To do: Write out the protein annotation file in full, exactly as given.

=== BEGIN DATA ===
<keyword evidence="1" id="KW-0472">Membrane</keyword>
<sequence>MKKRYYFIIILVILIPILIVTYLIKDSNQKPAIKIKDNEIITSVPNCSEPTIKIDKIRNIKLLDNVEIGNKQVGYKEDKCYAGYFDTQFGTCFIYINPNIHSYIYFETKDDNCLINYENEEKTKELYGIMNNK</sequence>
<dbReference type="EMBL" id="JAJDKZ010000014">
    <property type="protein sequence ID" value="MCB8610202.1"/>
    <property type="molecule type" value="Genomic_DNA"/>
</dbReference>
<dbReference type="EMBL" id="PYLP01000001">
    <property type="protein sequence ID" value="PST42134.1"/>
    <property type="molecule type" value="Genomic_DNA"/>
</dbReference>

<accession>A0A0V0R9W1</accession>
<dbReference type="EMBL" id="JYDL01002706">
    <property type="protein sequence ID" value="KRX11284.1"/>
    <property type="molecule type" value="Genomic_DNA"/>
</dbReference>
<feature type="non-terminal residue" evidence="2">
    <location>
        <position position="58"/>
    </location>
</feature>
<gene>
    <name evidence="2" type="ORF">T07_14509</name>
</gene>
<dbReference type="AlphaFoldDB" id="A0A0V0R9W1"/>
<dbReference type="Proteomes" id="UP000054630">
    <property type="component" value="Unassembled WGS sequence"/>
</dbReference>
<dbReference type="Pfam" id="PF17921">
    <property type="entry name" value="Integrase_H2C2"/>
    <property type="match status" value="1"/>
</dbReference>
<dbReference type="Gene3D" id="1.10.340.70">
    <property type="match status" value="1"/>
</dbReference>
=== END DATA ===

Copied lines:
<keyword evidence="1" id="KW-0472">Membrane</keyword>
<sequence>MKKRYYFIIILVILIPILIVTYLIKDSNQKPAIKIKDNEIITSVPNCSEPTIKIDKIRNIKLLDNVEIGNKQVGYKEDKCYAGYFDTQFGTCFIYINPNIHSYIYFETKDDNCLINYENEEKTKELYGIMNNK</sequence>
<dbReference type="EMBL" id="JAJDKZ010000014">
    <property type="protein sequence ID" value="MCB8610202.1"/>
    <property type="molecule type" value="Genomic_DNA"/>
</dbReference>
<dbReference type="EMBL" id="PYLP01000001">
    <property type="protein sequence ID" value="PST42134.1"/>
    <property type="molecule type" value="Genomic_DNA"/>
</dbReference>

<accession>A0A0V0R9W1</accession>
<dbReference type="EMBL" id="JYDL01002706">
    <property type="protein sequence ID" value="KRX11284.1"/>
    <property type="molecule type" value="Genomic_DNA"/>
</dbReference>
<feature type="non-terminal residue" evidence="2">
    <location>
        <position position="58"/>
    </location>
</feature>
<gene>
    <name evidence="2" type="ORF">T07_14509</name>
</gene>
<dbReference type="AlphaFoldDB" id="A0A0V0R9W1"/>
<dbReference type="Proteomes" id="UP000054630">
    <property type="component" value="Unassembled WGS sequence"/>
</dbReference>
<dbReference type="Pfam" id="PF17921">
    <property type="entry name" value="Integrase_H2C2"/>
    <property type="match status" value="1"/>
</dbReference>
<dbReference type="Gene3D" id="1.10.340.70">
    <property type="match status" value="1"/>
</dbReference>